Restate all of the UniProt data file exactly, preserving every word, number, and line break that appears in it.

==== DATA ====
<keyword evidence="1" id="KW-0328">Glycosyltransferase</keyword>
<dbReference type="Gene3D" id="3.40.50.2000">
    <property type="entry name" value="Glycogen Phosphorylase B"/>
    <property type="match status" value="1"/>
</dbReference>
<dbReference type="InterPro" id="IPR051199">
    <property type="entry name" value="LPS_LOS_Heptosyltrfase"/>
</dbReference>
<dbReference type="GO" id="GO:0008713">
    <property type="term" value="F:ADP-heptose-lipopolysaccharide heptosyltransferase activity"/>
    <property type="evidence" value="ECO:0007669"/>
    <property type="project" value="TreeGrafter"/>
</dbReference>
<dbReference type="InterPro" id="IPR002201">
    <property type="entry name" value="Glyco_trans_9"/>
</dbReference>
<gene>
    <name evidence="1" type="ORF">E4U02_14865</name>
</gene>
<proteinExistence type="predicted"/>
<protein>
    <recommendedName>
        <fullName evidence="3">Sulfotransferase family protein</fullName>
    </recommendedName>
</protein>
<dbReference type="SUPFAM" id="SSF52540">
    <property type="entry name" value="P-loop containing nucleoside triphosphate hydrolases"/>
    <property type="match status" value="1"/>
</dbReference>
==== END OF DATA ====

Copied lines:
<keyword evidence="1" id="KW-0328">Glycosyltransferase</keyword>
<dbReference type="Gene3D" id="3.40.50.2000">
    <property type="entry name" value="Glycogen Phosphorylase B"/>
    <property type="match status" value="1"/>
</dbReference>
<dbReference type="InterPro" id="IPR051199">
    <property type="entry name" value="LPS_LOS_Heptosyltrfase"/>
</dbReference>
<dbReference type="GO" id="GO:0008713">
    <property type="term" value="F:ADP-heptose-lipopolysaccharide heptosyltransferase activity"/>
    <property type="evidence" value="ECO:0007669"/>
    <property type="project" value="TreeGrafter"/>
</dbReference>
<dbReference type="InterPro" id="IPR002201">
    <property type="entry name" value="Glyco_trans_9"/>
</dbReference>
<gene>
    <name evidence="1" type="ORF">E4U02_14865</name>
</gene>
<proteinExistence type="predicted"/>
<protein>
    <recommendedName>
        <fullName evidence="3">Sulfotransferase family protein</fullName>
    </recommendedName>
</protein>
<dbReference type="SUPFAM" id="SSF52540">
    <property type="entry name" value="P-loop containing nucleoside triphosphate hydrolases"/>
    <property type="match status" value="1"/>
</dbReference>